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New Jersey Trial Court Recognizes Second Amendment Right

Friday, March 23, 2007

The U.S. Court of Appeals decision striking down Washington, D.C.'s handgun ban isn't the only recent court ruling to recognize Second Amendment rights.  In a recent New Jersey case, a judge also found that the amendment protected the rights of a would-be gun buyer.

In this case, the local police denied the plaintiff a "firearm purchaser identification card" required by state law.  The police argued he wasn't eligible for the card, because he'd once owned guns that had been seized and not returned as a result of a domestic incident.  The plaintiff pointed out that he had agreed not to have the guns returned, and that the law blocking new purchases based on past seizures wasn't passed until three years after the incident.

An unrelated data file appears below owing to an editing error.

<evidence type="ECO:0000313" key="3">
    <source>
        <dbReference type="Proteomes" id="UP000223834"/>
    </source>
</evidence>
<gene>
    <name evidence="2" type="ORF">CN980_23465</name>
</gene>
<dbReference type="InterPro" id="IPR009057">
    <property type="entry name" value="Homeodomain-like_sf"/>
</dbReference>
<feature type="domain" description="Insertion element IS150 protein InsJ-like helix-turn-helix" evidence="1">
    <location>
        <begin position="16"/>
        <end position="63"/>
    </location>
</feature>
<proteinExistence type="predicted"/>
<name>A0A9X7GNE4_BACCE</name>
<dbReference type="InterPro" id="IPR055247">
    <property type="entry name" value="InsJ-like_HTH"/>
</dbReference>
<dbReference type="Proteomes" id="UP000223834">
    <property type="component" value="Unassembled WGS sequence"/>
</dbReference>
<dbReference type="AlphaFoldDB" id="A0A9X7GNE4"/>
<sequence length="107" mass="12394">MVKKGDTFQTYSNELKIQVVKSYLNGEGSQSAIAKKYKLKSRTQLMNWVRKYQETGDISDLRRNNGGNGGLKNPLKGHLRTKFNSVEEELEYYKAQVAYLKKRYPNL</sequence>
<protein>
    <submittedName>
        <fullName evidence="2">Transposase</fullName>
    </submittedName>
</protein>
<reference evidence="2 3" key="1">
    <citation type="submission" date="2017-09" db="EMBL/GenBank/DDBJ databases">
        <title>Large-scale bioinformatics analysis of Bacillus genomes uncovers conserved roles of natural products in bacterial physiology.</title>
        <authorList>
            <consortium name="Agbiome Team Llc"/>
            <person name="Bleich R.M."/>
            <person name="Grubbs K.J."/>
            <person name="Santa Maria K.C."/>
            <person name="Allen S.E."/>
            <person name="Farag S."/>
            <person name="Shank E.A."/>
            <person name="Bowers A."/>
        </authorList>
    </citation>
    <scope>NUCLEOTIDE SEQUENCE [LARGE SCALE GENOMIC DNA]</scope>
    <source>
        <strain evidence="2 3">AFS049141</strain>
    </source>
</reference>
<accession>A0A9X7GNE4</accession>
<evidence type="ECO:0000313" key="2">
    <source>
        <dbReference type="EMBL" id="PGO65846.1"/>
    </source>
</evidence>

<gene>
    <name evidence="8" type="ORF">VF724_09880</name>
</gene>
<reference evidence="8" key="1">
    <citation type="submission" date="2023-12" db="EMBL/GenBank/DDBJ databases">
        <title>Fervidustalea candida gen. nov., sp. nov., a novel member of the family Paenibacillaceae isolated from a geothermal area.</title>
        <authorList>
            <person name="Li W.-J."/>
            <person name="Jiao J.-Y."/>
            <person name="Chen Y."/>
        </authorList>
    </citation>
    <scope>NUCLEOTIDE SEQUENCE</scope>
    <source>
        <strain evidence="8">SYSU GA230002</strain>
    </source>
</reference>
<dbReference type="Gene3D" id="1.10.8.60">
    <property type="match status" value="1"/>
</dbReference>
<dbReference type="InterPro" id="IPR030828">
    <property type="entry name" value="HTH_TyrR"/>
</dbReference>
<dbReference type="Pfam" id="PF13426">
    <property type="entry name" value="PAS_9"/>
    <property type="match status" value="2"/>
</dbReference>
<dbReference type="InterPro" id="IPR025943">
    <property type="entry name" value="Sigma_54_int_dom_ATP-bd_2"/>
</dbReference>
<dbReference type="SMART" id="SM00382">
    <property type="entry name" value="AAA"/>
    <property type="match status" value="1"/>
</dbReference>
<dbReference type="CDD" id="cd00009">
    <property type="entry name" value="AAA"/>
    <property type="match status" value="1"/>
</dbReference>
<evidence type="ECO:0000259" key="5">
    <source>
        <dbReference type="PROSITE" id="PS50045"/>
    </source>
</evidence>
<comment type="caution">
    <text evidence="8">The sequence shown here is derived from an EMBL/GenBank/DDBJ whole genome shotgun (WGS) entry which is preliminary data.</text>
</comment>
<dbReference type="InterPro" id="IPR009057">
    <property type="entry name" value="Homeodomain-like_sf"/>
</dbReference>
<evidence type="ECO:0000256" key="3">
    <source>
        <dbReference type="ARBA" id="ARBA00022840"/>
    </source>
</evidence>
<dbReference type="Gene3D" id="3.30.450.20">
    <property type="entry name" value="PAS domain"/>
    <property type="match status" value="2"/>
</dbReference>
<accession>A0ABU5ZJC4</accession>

In its February 27 decision, the Warren County Superior Court found that the police had violated the idea of "fundamental fairness."  Because the law didn't exist at the time of the incident, the plaintiff couldn't have intended to give up "his right to bear arms as provided by the [Second Amendment]."  As in the D.C. case, the story is far from over, because the state plans to appeal.

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Established in 1975, the Institute for Legislative Action (ILA) is the "lobbying" arm of the National Rifle Association of America. ILA is responsible for preserving the right of all law-abiding individuals in the legislative, political, and legal arenas, to purchase, possess and use firearms for legitimate purposes as guaranteed by the Second Amendment to the U.S. Constitution.